Californian punks Joyce Manor, having just released their third studio album, continue to showcase a strong work ethic. With Never Hungover Again’ marking itself as the band’s Epitaph debut, Joyce Manor have moved from mere industry buzz to a band with a strong following. We chat with vocalist/guitarist Barry Johnson about it all.
Not long now until the new album drops. Epitaph debut. How is everything at the moment?
Good, but surreal. We spent so much time on this record just getting it ready to go out into the world. It really feels like our kid moving out. [It’s] scary and exciting.
We haven’t been fortunate to speak with you since last time you were in Australia, How were the Poison City Weekender shows last year?
All of the shows were great, but the show in Melbourne was our favourite show we have ever played anywhere.
Three albums in now with ‘Never Hungover Again’. Does expectation, internally, get greater with each new release?
Yes. We wrote a lot of songs for this record and a lot of them weren’t as good as older ones or just had too similar of a thing going on. We wanted everything on this new record to sound fresh while still retaining the qualities that make Joyce Manor what it is.
A label like Epitaph seems to understand their bands and the genre itself quite intimately and quite astutely. What was the discussion like when signing? Were they adamant about letting you choose your own musical approach and direction?
Absolutely. There was zero pressure put on us to do anything a certain way. Brett had some good ideas and we used quite a few of them, but he was totally fine with us not using his ideas too.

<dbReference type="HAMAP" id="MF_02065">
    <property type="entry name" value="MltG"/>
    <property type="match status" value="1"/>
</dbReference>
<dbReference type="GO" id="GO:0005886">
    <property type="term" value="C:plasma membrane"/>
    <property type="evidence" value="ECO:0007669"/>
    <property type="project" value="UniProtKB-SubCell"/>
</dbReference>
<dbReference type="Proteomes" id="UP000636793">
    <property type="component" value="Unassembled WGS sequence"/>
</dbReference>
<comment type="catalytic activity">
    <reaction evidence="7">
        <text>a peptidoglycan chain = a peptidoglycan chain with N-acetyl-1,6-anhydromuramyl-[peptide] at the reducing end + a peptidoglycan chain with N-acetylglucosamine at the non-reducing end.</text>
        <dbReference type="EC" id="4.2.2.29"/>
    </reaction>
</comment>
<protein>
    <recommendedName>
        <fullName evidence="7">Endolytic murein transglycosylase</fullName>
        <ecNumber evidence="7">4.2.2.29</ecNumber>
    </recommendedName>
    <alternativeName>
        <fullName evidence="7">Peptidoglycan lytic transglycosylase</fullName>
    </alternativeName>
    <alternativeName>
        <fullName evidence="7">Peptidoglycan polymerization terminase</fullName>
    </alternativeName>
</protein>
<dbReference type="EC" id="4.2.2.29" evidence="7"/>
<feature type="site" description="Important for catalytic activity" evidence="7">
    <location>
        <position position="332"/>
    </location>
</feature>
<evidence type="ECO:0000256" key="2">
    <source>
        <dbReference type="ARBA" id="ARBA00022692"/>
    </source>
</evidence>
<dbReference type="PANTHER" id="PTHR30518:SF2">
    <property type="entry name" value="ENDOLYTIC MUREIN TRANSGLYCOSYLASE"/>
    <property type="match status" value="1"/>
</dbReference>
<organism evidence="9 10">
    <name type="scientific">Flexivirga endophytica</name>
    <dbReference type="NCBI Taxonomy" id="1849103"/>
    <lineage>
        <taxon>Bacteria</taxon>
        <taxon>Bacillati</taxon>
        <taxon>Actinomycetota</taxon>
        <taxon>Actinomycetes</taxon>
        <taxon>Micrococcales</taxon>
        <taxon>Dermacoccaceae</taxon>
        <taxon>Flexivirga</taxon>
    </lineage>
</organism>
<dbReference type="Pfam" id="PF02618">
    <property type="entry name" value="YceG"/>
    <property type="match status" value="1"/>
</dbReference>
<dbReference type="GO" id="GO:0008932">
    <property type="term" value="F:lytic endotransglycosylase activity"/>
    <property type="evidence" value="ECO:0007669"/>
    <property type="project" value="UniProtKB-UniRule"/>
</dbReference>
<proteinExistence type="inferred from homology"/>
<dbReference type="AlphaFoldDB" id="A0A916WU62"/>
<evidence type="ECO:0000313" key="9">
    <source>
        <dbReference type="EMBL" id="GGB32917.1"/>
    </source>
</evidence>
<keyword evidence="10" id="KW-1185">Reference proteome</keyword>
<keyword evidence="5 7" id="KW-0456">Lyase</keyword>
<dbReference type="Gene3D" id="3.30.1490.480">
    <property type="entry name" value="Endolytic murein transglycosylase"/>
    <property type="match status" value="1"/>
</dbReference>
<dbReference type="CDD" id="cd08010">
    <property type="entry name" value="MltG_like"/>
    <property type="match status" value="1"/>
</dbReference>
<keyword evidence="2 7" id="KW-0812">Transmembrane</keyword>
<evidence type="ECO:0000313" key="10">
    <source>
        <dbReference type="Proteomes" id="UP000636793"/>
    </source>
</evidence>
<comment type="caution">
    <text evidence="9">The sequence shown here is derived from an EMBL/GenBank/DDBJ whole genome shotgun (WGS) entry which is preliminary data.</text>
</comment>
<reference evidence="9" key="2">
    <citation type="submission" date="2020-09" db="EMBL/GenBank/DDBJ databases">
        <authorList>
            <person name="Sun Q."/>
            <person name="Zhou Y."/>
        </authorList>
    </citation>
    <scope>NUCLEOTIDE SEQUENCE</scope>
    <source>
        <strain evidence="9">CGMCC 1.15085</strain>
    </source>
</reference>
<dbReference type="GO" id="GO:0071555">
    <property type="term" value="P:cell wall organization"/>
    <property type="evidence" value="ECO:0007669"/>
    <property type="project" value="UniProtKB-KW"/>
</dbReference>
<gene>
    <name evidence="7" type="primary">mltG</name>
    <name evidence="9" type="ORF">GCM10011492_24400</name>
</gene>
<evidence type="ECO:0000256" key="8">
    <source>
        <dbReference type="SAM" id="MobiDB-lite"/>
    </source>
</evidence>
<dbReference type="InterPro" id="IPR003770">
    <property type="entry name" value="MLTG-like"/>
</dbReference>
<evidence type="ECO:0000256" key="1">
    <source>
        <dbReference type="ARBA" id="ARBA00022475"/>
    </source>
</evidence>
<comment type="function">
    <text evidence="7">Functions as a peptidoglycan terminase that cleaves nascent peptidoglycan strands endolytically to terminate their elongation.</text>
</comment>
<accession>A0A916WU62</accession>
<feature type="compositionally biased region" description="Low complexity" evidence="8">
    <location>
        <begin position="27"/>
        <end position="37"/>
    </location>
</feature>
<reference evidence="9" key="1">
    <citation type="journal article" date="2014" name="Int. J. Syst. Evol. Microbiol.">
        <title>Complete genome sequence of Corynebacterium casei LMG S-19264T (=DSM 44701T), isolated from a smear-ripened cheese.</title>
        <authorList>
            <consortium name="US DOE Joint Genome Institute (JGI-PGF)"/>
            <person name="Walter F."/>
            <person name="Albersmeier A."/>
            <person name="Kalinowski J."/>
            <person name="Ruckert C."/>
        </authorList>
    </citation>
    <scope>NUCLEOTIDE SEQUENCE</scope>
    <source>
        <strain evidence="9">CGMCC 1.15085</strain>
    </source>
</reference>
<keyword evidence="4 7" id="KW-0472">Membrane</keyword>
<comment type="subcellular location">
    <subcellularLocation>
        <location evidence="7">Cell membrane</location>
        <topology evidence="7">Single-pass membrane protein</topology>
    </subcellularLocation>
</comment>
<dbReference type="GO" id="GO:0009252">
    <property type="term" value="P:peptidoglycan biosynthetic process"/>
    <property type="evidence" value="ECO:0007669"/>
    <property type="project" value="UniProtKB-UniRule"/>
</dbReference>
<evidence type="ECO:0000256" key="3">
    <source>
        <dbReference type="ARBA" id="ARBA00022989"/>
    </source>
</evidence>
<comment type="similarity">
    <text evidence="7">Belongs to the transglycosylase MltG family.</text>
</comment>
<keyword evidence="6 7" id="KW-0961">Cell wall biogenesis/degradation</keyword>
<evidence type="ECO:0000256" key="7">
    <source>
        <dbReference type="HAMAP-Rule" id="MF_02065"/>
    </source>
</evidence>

I know the label is in charge of marketing the album, but when you have press releases stating, “It’s the rare sort of album that redefines a young band,” how do you feel? It’s very complimentary, but like talking about expectation above, does it add pressure?
I feel like everything said about our band adds pressure and I think that’s good. A little pressure builds character.
On the topic of marketing, how important do you think social media is for bands today?
I think it’s kind of a pointless thing to feel one way or the other about it. Social Media is just a fact that bands have to deal with now. Do I wish people still taped flyers to light posts and labels still put out compilation cd’s? Yes, because I think the tactile element of that is romantic and more meaningful. Do I lose any sleep over it? Nah.
Heavier music doesn’t enjoy the mainstream benefits others genres do, but a positive by-product is bands that play this type of music enjoy a far stronger relationship with their fans and vice versa. What are your impressions?
We have a lot of different types of fans. You’ve got teenage girls, dads that like husker du, and everything in between. I feel lucky to have fans period but especially lucky to have such enthusiastic fans.
Some easy ones to finish off with:
Favourite album(s) of 2014 so far?
Cheap Girls – Famous Graves
Croissants – We’re in the Basement
Album(s) you are most looking forward to in the remainder of 2014?
Jeff Rosenstock – We Cool? I’ve heard a few songs and it’s incredible!
The Sidekicks new record and the Spirit of the Beehive record are going to rule too.
Favourite song to blare in the tour van?
Ignite’s version of Sunday Bloody Sunday.
Song you’ll die a happy man if you never hear again?
We Are Family. Don’t know who it’s by but I hate that song so much.
‘Never Hungover Again’ is out now via Epitaph Records. Read our review here.